Vol. 192 No. 11 Read Digital Issue Archives

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Science Visualized

Features

More Stories from the December 23, 2017 issue

  1. Jupiter
    Planetary Science

    Here’s what you might have missed in space this year

    Missions to Jupiter and Saturn made big headlines, and 2017 also saw exciting updates from missions of years past.

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  2. tardigrade
    Animals

    2017 delivered amazing biology finds from organisms large and small

    From giant African elephants to tiny tardigrades, scientists discovered some surprising biology this year.

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  3. HAWC experiment in Mexico
    Particle Physics

    Excess antielectrons aren’t from nearby dead stars, study says

    Pulsars might not be behind excess antimatter, gamma-ray observations suggest.

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  4. dead sea scrolls
    Archaeology

    Skeletons could provide clues to who wrote or protected the Dead Sea Scrolls

    Skeletons suggest a group of celibate men inhabited Dead Sea Scrolls site.

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  5. microcube diagram
    Materials Science

    This material does weird things under pressure

    A new metamaterial has a seemingly impossible property: It swells when squeezed.

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  6. emerald ash borer
    Plants

    The dietary habits of the emerald ash borer beetle are complicated

    Tests answer some questions about the emerald ash borer’s hidden taste for olive and fringe trees.

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  7. white-crowned sparrow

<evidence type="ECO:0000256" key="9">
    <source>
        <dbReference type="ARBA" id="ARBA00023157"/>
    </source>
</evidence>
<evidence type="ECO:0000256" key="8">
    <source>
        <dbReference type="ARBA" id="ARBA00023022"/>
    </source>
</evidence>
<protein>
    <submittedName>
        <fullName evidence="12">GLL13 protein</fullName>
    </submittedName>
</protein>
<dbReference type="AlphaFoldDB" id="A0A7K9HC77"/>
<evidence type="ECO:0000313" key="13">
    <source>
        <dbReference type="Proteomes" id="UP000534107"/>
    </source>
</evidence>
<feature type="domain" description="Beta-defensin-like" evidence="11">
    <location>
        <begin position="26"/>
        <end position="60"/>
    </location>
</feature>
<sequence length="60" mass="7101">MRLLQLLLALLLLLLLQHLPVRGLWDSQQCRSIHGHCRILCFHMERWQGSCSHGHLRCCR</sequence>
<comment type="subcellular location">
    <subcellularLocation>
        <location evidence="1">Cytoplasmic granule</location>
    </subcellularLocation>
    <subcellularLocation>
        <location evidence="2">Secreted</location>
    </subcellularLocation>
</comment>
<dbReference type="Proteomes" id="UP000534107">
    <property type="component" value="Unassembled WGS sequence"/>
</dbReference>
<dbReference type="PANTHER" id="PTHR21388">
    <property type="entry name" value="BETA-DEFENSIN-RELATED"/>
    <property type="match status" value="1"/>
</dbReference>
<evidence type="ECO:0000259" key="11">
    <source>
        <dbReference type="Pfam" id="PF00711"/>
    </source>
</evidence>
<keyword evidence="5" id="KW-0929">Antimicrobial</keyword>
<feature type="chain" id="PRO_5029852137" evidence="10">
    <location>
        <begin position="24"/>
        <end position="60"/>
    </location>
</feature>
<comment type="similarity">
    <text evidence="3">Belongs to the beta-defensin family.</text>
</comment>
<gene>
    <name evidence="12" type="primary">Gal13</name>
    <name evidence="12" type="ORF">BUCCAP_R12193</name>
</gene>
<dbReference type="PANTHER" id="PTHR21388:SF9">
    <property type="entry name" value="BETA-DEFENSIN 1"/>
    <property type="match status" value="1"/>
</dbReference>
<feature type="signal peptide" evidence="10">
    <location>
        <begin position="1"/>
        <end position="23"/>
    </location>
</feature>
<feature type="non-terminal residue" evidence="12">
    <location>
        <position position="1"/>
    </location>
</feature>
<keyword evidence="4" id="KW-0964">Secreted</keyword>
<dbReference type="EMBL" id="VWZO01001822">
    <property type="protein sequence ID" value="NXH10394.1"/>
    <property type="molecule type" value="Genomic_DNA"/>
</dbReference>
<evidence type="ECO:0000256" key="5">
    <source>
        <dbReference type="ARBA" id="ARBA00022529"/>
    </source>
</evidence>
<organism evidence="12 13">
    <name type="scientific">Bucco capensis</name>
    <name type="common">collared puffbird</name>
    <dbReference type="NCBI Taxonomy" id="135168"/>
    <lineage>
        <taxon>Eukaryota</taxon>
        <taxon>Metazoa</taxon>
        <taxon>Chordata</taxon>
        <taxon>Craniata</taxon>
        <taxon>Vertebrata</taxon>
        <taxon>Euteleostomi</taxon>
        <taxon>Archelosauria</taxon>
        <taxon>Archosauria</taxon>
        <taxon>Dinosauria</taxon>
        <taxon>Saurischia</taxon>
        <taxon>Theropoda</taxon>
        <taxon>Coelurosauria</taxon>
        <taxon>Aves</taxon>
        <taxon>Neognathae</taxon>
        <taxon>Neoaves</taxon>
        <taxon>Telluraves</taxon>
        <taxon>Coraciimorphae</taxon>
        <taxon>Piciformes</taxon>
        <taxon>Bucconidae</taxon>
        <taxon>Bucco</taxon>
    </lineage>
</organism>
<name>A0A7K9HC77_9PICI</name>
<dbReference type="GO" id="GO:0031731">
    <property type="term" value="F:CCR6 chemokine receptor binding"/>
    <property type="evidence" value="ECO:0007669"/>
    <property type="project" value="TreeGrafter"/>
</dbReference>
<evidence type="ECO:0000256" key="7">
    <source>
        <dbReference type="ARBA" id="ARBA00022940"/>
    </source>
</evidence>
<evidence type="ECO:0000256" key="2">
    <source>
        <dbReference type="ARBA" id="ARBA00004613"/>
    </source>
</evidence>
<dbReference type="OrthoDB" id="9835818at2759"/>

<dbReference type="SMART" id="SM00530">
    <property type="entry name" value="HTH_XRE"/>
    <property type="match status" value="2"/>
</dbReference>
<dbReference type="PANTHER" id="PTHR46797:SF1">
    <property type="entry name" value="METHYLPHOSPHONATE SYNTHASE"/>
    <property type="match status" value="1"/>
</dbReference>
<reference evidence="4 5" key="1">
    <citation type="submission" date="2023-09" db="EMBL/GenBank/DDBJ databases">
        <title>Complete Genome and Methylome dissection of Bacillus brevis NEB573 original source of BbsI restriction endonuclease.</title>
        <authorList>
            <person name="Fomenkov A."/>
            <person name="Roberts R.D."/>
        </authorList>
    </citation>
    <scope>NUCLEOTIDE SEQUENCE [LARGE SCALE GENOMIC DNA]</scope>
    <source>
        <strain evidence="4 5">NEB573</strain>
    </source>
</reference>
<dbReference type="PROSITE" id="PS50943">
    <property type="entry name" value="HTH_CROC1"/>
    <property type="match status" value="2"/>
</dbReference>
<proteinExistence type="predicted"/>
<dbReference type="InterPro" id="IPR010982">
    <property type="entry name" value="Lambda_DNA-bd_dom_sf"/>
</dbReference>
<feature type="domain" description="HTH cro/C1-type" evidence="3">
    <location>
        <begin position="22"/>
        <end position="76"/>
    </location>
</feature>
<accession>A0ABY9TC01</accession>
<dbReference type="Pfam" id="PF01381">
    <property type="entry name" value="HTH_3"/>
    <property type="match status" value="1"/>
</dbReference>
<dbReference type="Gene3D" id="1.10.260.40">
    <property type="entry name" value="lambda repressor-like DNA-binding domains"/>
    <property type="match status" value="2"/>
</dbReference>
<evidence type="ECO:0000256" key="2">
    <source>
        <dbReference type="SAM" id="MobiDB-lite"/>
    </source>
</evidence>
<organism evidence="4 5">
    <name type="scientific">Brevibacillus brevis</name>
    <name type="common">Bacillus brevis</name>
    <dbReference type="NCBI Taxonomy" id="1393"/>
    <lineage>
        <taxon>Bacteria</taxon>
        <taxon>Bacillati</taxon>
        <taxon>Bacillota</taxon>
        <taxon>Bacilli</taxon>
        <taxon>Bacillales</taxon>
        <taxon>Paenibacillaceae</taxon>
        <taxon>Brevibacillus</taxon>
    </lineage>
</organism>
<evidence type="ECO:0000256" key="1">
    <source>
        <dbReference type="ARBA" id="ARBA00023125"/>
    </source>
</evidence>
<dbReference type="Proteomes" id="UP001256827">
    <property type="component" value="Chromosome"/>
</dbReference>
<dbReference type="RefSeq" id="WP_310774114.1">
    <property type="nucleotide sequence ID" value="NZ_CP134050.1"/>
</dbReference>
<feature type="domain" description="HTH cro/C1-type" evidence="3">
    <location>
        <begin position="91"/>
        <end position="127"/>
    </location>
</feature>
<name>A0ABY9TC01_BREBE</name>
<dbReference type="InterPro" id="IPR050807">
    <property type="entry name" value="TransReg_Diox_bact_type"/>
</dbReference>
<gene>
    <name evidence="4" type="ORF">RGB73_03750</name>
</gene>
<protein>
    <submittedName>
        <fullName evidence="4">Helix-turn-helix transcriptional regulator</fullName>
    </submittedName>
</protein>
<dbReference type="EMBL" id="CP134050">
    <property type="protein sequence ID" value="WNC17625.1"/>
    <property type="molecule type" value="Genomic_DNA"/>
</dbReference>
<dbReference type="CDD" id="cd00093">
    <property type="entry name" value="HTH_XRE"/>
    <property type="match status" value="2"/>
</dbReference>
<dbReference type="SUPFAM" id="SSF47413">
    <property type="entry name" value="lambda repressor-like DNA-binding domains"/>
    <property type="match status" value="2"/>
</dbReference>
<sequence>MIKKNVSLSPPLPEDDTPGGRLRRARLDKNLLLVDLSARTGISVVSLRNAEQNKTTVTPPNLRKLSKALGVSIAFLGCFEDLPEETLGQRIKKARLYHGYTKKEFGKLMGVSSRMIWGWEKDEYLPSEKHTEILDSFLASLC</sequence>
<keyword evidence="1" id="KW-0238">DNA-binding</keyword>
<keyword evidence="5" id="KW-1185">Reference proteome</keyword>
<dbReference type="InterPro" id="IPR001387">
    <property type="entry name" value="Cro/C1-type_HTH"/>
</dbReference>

Animals

    Seeds coated in a common pesticide might affect birds’ migration

    Eating small amounts of a neonicotinoid pesticide can disorient white-crowned sparrows.

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  8. Quantum Physics

    ‘Arrow of time’ reversed in quantum experiment

    In quantum systems, heat can flow “backward,” from cold to hot.

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  9. ancient jewelry
    Archaeology

    Hidden hoard hints at how ancient elites protected the family treasures

    A secret stash at an ancient site in Israel called Megiddo illuminates the Iron Age practice of hoarding wealth.

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  10. Hanny’s Voorwerp
    Astronomy

    Here’s what really happened to Hanny’s Voorwerp

    Glowing clouds of gas known as Hanny’s Voorwerp offer a way to study galaxies and black holes in the distant past.

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  11. ocean water samples
    Oceans

    In the deep ocean, these bacteria play a key role in trapping carbon

    Mysterious nitrite-oxidizing bacteria capture more carbon than previously thought and may be the primary engine at the base of the deep ocean’s food web.

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  12. blue whale
    Animals

    Most blue whales are ‘righties,’ except for this one move

    Though many blue whales tend to be “right-handed” when hunting for krill, one specific barrel roll move requires a lefty twist.

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  13. woman reaching for inhaler
    Health & Medicine

    Testosterone may be one reason why men don’t get asthma as much as women

    Adult women have higher rates of asthma than men, and testosterone’s effect on the immune system may partly explain that difference.

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  14. neutron star collision
    Physics

    Collision illuminates the mysterious makeup of neutron stars

    Scientists size up neutron stars using gravitational waves and light.